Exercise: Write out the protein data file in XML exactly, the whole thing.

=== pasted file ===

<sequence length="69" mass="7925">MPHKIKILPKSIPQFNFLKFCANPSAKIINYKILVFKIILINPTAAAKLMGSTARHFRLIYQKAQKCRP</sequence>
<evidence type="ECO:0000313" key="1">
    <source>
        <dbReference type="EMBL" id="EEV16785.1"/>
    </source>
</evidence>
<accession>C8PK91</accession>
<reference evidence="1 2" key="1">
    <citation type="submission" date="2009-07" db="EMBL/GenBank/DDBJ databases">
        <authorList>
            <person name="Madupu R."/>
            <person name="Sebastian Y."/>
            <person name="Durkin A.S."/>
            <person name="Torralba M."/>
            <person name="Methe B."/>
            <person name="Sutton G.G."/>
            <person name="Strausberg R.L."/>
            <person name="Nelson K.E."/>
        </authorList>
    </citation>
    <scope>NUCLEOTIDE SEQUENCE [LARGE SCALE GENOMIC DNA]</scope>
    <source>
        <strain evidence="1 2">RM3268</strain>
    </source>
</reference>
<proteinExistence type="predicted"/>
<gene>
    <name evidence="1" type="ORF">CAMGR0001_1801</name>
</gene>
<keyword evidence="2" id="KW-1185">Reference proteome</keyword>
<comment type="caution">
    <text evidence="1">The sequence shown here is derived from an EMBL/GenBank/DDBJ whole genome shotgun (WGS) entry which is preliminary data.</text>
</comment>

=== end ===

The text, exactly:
<sequence length="69" mass="7925">MPHKIKILPKSIPQFNFLKFCANPSAKIINYKILVFKIILINPTAAAKLMGSTARHFRLIYQKAQKCRP</sequence>
<evidence type="ECO:0000313" key="1">
    <source>
        <dbReference type="EMBL" id="EEV16785.1"/>
    </source>
</evidence>
<accession>C8PK91</accession>
<reference evidence="1 2" key="1">
    <citation type="submission" date="2009-07" db="EMBL/GenBank/DDBJ databases">
        <authorList>
            <person name="Madupu R."/>
            <person name="Sebastian Y."/>
            <person name="Durkin A.S."/>
            <person name="Torralba M."/>
            <person name="Methe B."/>
            <person name="Sutton G.G."/>
            <person name="Strausberg R.L."/>
            <person name="Nelson K.E."/>
        </authorList>
    </citation>
    <scope>NUCLEOTIDE SEQUENCE [LARGE SCALE GENOMIC DNA]</scope>
    <source>
        <strain evidence="1 2">RM3268</strain>
    </source>
</reference>
<proteinExistence type="predicted"/>
<gene>
    <name evidence="1" type="ORF">CAMGR0001_1801</name>
</gene>
<keyword evidence="2" id="KW-1185">Reference proteome</keyword>
<comment type="caution">
    <text evidence="1">The sequence shown here is derived from an EMBL/GenBank/DDBJ whole genome shotgun (WGS) entry which is preliminary data.</text>
</comment>